Assessment of 12 Months Retention in Care among Children living with HIV in a Pediatric Reference Hospital, Yaounde Cameroon

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DOI: 10.21522/TIJPH.2013.05.04.Art020

Authors : Andreas A. B. Frambo


Poor retention in HIV care is a known main challenge for antiretroviral treatment programs resulting to poor performance and increased morbi-mortality. Many studies related to retention are focused on adults including pregnant women, leaving out children, especially in sub Saharan Africa. The objective of this study is to assess 12 months retention and determine factors associated with retention among children on ART. A cross-sectional study was carried out in a pediatric reference in Yaounde, Cameroon. Registers of children enrolled on antiretroviral therapy from Oct 2015 to Oct 2016 were reviewed for retention. Factors associated with retention in children were determined for future improvement.

A total of 416 children were enrolled and after 12 months follow up, 398 (90.9%) were found to be alive and still on treatment. Young age (age less than 1 year) of start on ART and CD4% were the factors associated with poor retention & attrition at 12 months after initiation.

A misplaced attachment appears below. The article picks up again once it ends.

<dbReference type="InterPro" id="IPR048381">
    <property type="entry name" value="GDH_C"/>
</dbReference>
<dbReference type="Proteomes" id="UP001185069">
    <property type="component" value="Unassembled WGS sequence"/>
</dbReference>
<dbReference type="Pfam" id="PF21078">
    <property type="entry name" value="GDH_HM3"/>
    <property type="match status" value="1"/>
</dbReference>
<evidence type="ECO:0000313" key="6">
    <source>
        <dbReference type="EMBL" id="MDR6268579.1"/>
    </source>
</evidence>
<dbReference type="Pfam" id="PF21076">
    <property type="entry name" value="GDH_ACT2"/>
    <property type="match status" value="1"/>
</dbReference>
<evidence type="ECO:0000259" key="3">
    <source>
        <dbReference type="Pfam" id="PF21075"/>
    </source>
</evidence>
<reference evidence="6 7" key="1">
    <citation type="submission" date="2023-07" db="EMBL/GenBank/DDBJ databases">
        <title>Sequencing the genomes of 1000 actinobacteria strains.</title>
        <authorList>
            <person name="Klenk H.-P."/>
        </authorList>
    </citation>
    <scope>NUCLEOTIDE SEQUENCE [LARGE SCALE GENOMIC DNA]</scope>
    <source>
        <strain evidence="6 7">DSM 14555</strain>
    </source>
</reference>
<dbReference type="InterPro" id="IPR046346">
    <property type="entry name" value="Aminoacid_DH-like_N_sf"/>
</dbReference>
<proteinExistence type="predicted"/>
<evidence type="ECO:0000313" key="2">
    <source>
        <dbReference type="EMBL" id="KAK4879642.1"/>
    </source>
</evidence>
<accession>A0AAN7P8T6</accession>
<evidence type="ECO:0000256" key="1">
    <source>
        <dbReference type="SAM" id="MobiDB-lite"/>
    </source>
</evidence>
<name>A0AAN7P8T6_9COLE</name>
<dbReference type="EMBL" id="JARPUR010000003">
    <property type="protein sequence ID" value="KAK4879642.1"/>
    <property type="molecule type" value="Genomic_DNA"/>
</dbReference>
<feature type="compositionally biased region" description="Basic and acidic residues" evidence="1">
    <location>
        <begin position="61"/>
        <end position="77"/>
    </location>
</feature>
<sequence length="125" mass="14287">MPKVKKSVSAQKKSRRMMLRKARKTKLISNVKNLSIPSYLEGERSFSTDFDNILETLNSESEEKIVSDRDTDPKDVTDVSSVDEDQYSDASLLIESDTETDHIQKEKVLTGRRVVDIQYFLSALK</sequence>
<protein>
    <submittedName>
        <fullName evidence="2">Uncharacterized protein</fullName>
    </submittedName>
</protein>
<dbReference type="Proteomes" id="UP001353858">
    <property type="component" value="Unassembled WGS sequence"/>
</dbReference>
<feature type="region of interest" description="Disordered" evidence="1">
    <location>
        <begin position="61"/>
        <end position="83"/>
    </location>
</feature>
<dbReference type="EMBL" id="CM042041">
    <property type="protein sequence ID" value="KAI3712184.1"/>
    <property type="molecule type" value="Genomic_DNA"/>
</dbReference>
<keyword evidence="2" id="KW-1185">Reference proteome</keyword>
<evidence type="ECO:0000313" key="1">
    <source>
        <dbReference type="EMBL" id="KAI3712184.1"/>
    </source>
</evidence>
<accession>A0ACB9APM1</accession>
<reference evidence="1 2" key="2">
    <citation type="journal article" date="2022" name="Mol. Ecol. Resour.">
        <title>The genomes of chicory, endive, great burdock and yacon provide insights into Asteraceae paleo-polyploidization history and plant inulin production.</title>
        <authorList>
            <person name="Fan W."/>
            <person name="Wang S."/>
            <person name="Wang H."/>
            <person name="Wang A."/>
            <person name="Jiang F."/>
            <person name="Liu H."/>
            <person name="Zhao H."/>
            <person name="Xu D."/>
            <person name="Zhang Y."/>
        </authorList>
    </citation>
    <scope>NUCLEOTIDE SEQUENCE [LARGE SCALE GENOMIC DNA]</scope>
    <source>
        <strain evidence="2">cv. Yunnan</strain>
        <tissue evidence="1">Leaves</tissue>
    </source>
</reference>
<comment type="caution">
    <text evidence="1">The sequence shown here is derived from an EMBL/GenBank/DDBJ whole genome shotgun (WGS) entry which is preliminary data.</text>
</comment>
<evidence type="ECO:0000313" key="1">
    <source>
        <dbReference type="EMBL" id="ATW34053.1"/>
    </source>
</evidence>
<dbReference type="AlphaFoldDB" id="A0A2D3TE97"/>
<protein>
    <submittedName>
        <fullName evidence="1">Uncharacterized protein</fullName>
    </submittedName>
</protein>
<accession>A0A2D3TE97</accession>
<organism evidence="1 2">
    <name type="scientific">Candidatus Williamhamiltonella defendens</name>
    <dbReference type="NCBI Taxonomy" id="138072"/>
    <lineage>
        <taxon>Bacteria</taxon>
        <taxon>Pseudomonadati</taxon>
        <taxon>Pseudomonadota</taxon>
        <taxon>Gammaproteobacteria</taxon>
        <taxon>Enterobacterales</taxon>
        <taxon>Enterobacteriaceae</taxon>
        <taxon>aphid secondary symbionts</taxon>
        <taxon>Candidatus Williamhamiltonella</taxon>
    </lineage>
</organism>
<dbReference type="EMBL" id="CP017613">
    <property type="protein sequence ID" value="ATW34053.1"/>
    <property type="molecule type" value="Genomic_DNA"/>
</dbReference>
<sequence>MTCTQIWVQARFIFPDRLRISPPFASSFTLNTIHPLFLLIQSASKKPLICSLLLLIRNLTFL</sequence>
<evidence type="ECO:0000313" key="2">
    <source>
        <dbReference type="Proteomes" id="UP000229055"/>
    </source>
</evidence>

Twelve months retention in care for children living with HIV is near optimal (90.0%) with a high chance of long term survival. Age less than 1 year and CD4% were baseline risk factors for poor retention. Given that children rely on their caregivers for optimal retention, there is need for robust prevention of mother to child transmission programs and pediatric case finding & linkage to care strategies. Quality data will help improve strategies and procedures to boost long term retention required for viral suppression needed end the HIV pandemic.

Keywords: HIV, Assessment, Retention, 12 months, Children, Cameroon.


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